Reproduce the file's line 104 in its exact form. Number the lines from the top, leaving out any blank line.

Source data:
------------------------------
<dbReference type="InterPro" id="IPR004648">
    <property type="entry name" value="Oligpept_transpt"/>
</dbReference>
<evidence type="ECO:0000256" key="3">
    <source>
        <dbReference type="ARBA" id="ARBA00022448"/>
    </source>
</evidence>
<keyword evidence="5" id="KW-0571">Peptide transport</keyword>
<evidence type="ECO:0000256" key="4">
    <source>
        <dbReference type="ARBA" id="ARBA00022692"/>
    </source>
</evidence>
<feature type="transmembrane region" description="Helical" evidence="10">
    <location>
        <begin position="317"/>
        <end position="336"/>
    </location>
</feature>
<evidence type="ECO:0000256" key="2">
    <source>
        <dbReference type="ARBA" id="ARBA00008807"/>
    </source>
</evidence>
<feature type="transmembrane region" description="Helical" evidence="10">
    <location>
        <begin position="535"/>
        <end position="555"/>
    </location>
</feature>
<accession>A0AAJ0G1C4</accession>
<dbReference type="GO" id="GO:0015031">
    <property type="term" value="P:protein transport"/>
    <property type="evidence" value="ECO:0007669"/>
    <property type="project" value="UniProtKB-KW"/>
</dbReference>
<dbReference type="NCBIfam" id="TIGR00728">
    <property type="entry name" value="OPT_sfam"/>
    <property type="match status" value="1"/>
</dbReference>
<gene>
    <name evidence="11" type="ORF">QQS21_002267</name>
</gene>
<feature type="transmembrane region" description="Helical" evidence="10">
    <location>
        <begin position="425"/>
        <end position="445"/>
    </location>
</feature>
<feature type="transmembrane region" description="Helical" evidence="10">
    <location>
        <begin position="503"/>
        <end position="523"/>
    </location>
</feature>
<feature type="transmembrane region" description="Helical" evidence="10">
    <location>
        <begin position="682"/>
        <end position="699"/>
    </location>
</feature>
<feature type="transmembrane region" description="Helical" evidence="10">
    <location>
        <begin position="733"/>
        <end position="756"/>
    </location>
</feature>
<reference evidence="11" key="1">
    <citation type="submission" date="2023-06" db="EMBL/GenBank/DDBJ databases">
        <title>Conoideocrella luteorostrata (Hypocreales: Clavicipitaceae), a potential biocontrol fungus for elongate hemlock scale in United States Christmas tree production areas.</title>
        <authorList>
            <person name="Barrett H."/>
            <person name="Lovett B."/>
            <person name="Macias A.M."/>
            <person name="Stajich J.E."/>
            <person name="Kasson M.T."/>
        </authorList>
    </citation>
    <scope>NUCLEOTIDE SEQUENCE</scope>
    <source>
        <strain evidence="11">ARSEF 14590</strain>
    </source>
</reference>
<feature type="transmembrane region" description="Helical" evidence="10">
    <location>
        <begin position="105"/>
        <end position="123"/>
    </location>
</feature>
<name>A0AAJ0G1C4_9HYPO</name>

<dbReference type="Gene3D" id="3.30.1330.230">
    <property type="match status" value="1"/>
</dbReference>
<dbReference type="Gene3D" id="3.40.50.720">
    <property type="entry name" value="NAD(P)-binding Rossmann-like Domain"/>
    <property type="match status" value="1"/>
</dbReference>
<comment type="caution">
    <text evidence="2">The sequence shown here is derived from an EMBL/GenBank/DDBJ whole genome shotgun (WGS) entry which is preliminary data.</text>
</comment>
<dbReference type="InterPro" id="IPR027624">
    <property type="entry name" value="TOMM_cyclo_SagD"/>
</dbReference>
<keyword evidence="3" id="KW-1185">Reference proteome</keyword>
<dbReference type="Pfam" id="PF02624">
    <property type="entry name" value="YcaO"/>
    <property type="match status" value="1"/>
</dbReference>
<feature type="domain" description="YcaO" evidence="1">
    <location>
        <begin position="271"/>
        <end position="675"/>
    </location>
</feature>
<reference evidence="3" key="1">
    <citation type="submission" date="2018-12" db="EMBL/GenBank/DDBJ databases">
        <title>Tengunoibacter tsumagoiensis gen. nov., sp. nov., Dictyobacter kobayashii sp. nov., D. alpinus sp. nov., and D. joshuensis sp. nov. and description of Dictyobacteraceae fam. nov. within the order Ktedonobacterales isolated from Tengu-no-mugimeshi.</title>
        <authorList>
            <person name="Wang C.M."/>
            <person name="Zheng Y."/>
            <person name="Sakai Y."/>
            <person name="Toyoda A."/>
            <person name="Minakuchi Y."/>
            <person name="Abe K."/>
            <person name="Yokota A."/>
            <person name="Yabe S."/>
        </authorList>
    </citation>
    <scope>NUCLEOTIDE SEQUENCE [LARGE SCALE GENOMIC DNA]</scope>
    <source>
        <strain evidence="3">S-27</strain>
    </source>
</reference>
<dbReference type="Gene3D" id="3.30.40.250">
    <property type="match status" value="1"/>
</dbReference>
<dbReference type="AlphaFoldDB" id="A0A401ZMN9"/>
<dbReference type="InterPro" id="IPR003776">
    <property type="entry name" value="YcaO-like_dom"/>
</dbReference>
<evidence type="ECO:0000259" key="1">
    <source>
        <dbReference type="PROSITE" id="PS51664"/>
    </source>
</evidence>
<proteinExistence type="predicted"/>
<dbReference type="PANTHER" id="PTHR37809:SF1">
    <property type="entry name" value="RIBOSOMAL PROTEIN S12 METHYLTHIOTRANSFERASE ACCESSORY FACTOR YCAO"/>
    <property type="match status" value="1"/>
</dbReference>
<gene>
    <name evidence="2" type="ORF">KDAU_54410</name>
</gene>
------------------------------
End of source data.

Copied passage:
</dbReference>